A white dog capers at his feet, equally unaware of the cliff edge. The youth, cloaked in ribbons and scarves, dances along the bleak edge, his face turned toward the burnblack sun. His eyes are milky white from having stared so long into the void. A necklace of dried flowers and bone fragments hangs around his neck, and a trinity of frozen stars pierces his left ear.
His hands are raised, fingers interlocked and straining in a mystic invocation. On his right wrist is a copper bracelet—a band of twisted wire that holds a burnished scarab against the inside of his wrist. He is missing his left ring finger.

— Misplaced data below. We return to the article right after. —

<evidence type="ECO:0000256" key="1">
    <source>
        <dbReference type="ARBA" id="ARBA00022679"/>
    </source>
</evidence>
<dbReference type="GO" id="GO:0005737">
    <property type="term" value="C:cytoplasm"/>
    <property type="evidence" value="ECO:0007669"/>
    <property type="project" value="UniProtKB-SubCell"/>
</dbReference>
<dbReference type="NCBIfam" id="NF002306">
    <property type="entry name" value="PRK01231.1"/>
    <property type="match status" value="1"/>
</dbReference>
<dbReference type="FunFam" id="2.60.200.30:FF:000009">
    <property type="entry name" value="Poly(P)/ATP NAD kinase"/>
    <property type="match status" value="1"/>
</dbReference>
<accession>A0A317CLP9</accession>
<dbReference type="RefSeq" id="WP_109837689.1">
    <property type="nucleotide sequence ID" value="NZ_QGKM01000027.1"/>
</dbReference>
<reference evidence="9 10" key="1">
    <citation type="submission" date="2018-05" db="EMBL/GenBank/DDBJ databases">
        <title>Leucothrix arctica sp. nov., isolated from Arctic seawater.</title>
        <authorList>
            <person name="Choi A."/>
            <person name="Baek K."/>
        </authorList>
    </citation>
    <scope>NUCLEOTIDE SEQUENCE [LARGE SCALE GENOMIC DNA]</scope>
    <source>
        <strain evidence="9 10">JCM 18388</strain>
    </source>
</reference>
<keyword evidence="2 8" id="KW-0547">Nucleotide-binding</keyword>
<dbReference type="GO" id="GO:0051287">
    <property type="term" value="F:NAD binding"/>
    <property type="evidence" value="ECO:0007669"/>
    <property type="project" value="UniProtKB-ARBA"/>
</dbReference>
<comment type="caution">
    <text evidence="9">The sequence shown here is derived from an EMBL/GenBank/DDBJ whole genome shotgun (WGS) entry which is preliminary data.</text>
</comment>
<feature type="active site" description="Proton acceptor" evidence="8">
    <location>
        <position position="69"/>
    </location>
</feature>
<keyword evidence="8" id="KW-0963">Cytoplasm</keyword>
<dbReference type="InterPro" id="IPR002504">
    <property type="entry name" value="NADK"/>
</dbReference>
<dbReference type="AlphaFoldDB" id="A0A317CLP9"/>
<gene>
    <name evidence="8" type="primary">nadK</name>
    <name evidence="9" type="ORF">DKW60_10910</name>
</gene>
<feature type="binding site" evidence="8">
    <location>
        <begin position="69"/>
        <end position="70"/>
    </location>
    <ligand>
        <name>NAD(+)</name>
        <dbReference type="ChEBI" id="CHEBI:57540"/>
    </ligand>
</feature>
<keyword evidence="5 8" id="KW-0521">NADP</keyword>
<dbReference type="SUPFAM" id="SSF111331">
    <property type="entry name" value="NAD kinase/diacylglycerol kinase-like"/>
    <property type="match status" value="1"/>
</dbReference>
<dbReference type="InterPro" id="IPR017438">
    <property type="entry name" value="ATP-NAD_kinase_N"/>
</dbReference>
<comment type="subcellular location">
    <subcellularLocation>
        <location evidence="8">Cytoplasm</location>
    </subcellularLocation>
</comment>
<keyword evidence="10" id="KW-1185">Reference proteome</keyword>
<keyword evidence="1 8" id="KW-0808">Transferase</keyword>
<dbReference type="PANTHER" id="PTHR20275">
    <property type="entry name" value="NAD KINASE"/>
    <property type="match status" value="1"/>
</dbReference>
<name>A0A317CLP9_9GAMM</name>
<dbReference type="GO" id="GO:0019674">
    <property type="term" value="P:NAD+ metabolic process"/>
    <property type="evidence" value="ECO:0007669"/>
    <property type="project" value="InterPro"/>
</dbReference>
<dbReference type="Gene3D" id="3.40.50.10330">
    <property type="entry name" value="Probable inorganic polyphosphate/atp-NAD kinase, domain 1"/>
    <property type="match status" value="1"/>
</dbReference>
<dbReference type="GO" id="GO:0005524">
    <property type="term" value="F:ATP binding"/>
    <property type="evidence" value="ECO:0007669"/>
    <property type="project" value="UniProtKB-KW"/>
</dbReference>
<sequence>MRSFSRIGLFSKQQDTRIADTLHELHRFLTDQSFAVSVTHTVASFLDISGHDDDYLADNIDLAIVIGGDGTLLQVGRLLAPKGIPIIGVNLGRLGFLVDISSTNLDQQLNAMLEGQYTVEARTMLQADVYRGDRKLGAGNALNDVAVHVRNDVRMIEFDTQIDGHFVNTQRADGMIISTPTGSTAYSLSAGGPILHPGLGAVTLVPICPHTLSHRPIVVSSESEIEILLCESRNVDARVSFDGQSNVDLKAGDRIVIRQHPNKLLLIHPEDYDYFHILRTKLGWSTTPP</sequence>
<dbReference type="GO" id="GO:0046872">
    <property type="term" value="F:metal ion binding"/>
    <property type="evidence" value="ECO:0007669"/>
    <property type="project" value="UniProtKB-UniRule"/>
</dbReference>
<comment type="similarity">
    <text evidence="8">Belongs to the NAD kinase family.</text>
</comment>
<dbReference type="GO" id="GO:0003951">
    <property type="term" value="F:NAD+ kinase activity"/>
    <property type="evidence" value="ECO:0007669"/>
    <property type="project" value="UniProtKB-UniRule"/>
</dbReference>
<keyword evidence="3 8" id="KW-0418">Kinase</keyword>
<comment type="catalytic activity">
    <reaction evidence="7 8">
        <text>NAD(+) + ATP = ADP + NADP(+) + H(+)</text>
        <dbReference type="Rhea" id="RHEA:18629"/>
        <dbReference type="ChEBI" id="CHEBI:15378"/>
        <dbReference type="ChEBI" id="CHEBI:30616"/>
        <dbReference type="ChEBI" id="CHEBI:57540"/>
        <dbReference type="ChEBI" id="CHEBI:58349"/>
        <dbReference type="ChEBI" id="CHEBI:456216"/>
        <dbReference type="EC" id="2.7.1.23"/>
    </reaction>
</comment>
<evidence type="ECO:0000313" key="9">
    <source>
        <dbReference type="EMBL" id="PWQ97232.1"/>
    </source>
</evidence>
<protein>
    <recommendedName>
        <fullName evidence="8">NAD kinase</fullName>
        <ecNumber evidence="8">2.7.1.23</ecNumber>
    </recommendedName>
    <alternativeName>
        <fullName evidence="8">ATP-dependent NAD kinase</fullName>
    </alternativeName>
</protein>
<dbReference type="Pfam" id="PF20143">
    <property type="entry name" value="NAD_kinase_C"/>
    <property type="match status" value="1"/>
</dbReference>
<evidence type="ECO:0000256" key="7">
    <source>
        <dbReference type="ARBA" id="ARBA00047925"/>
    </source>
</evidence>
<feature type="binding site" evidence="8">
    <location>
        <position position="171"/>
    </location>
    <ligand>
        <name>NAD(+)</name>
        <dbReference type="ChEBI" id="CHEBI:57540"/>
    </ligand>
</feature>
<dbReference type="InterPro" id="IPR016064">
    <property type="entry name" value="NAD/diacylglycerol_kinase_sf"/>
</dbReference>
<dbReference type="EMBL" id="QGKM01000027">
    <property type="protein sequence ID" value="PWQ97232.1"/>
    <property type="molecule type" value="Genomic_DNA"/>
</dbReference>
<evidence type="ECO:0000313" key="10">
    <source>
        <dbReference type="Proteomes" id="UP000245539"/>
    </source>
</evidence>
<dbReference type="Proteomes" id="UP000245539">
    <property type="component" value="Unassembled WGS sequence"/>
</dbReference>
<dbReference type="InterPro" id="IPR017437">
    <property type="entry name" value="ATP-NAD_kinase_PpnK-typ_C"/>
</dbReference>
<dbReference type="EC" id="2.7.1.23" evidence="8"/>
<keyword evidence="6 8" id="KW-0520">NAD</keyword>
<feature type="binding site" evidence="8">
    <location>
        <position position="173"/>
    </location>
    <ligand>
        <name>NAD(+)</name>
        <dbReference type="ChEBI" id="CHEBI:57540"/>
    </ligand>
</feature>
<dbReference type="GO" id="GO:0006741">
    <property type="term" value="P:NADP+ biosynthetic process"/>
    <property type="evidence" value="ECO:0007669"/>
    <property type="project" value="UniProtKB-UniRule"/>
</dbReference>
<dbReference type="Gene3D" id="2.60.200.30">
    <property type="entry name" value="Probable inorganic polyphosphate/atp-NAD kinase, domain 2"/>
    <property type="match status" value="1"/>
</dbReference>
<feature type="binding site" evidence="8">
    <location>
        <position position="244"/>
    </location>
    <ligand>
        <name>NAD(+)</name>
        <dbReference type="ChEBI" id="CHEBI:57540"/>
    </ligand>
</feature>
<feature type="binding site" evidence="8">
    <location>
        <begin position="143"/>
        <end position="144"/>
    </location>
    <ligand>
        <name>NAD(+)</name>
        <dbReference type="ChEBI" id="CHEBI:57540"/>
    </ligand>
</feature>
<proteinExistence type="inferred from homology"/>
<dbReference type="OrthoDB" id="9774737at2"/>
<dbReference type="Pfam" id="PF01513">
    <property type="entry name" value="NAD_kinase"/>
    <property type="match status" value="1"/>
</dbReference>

His leather belt is worn and too big for him—it hangs low on his narrow hips. An awl, an ax, and a trowel hang from loops of sinew, and all are stained with rust and blood. All are stained . . .
"The fool." The fortune teller's teeth chatter. "This is the fourth card."
His fingers, like branches and brambles, position the card on the tablecloth—astrological signs rendered as patterns of stars. "This is the mask you wear in the West, the face you wear when the year wanes. This is both belief and being, but neither have weight upon the silver scale. You will shed this face, like the serpent loses its skin, before you walk the line . . ."
The fortune-teller places his twisted hand upon his teeth, silencing them. He raises his other hand toward his mouth, extending two fingers in a geometric sign. His eyes stray to the left, to the West.
I look to see what is lurking in the capering shadows that crawl along the edge of the tent . . .